Is this your Kindle?

Calling all owners of lost Amazon.com e-book readers. If you left your Kindle in the back of a New York City taxi, we may have found it.

David Carnoy Executive Editor / Reviews
Executive Editor David Carnoy has been a leading member of CNET's Reviews team since 2000. He covers the gamut of gadgets and is a notable reviewer of mobile accessories and portable audio products, including headphones and speakers. He's also an e-reader and e-publishing expert as well as the author of the novels Knife Music, The Big Exit and Lucidity. All the titles are available as Kindle, iBooks, Nook e-books and audiobooks.
Expertise Mobile accessories and portable audio, including headphones, earbuds and speakers Credentials
  • Maggie Award for Best Regularly Featured Web Column/Consumer
David Carnoy
3 min read

Sarah Tew/CNET

On her way back from the airport the other day, our photo editor Sarah found a Kindle in the back seat of a New York City taxi cab. Being the honest person she is, she asked me if there was any way to get it back to the owner.

Well, it's actually not that easy to track down the owner of Kindle, especially if that person has a fairly common first and last name, as the owner of this Kindle does. We actually e-mailed him at the Kindle address that's registered to the device but it doesn't appear that you can get your @kindle.com e-mail unless you have the device.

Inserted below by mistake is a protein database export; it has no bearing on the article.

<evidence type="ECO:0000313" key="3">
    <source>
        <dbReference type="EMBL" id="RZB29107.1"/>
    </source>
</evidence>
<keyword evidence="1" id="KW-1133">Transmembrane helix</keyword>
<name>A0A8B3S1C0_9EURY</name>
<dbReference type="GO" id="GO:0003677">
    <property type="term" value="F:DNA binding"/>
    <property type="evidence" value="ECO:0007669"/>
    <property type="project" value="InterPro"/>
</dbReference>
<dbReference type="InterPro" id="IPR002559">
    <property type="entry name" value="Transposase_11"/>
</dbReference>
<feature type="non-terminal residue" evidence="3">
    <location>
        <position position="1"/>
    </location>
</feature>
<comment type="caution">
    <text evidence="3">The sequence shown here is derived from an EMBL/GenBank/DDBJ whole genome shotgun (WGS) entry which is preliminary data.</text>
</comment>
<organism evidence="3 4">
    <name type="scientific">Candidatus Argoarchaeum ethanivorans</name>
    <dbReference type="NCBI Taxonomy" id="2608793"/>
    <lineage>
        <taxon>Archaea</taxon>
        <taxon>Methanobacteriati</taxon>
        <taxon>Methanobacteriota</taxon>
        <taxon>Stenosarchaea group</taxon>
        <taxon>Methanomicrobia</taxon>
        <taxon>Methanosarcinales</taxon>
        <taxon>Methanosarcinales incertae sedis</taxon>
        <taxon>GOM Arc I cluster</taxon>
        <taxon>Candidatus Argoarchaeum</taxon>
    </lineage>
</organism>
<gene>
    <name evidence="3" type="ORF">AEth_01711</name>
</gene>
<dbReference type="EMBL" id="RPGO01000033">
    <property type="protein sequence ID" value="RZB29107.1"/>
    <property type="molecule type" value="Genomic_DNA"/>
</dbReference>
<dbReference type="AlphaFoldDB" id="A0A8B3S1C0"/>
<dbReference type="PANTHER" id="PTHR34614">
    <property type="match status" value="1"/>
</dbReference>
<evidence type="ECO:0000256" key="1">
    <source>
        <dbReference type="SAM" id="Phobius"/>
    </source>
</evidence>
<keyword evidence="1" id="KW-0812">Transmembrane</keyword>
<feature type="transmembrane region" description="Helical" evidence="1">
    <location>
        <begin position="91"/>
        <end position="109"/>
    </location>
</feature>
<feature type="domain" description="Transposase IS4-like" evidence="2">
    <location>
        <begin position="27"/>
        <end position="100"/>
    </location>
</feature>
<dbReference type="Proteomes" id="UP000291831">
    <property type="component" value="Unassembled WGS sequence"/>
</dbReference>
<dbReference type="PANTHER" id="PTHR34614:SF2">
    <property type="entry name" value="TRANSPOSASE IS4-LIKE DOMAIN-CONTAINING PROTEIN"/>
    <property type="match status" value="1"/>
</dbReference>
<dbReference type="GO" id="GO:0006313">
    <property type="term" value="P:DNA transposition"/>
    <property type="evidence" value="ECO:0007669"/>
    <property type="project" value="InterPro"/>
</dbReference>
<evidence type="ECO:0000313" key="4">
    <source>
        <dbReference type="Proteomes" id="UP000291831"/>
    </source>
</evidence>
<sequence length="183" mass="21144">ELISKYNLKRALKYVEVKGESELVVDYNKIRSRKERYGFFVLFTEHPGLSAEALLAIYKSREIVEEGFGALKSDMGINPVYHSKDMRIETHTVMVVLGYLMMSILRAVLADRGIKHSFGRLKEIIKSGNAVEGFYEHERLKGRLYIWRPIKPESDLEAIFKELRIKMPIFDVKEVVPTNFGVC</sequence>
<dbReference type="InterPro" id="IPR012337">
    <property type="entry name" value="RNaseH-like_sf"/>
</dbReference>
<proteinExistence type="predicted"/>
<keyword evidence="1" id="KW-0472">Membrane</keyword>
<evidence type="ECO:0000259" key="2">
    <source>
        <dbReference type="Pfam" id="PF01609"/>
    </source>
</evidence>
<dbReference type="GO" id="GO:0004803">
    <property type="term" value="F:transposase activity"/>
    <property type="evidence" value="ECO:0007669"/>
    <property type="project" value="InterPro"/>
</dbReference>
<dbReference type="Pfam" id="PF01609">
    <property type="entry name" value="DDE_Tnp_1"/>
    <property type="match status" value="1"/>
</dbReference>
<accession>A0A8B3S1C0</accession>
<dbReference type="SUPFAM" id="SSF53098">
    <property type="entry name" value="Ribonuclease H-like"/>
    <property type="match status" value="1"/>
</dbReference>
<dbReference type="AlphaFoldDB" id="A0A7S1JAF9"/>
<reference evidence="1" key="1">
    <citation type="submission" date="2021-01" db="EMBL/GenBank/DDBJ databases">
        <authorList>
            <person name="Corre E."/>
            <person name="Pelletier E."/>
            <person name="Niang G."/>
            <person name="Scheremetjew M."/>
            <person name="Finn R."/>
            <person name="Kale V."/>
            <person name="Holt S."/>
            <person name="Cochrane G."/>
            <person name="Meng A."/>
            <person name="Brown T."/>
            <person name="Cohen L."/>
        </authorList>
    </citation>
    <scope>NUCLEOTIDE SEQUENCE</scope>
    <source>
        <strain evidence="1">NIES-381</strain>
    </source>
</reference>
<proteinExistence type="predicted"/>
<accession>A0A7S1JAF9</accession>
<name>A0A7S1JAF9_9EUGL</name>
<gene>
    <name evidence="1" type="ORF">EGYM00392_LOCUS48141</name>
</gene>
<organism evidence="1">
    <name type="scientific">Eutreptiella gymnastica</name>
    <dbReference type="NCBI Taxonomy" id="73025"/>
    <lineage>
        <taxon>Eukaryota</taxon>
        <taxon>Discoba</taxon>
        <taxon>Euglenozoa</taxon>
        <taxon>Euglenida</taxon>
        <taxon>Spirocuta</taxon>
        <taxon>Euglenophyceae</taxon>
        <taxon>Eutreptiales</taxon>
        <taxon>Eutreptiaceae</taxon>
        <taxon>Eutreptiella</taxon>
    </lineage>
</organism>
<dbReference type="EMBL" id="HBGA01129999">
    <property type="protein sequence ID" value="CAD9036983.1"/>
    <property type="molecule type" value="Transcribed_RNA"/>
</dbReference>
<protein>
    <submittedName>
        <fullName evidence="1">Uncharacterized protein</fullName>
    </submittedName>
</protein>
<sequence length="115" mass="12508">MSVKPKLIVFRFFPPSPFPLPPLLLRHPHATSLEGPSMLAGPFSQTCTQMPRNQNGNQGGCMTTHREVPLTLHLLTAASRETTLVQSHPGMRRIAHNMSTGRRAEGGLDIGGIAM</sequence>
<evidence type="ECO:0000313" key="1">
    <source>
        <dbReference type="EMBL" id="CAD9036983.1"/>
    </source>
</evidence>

Addtionally--and rather tragically--the person who bought this Kindle never inputted his personal information into the device. The link to "edit personal info" can be accessed from the "Settings and Device Information" tab when you click the menu button from the Kindle's home screen. On this Kindle, the box is empty.

Lesson 1: If you own and Kindle or another device that allows you to enter your personal info into it, do it, because while a lot of people would just deregister a lost Kindle and make it their own without ever trying to track you down, there are some people who want to return stuff that doesn't belong to them.

Lesson 2: Get a protective case for your device. The naked Kindle Sarah found has a small gash on the front (we're not sure if it got stepped on, sat on, or what) and it really does ruin the reading experience.

Now, we thought of calling Amazon and asking customer service reps for some possible info on the owner, but we've heard that Amazon doesn't like to give out info on Kindle owners. In fact, the New York Times recently wrote a story about how one owner of a lost Kindle pleaded with the company to brick his device so the person who found it couldn't use it. However, Amazon will only deregister the device to prevent your account from being accessed, but it won't keep someone from reregistering it. (The article talks about how there should be some way to authorize use from one owner to the next in the case the device is lost or sold.)

Coincidentally--or not--Ars Technica wrote a very similar story a week earlier. (Good headline I'd like to use someday: "Did the Times rip off the stolen Kindle story?")

But I digress.The purpose of this column isn't about ribbing Amazon or the Times but about taking a shot at finding this Kindle's owner.

Here's a hint. The device's name is "John's Kindle." So, if you're a John who lost your Kindle recently in New York, e-mail me through the link in my bio and we'll see if your last name matches up to the one on the device.

If you're name isn't John, and just want to comment on losing a Kindle, an iPhone, or another device you cherished, feel free to comment. We'd like to hear about your loss whether it has good ending or not.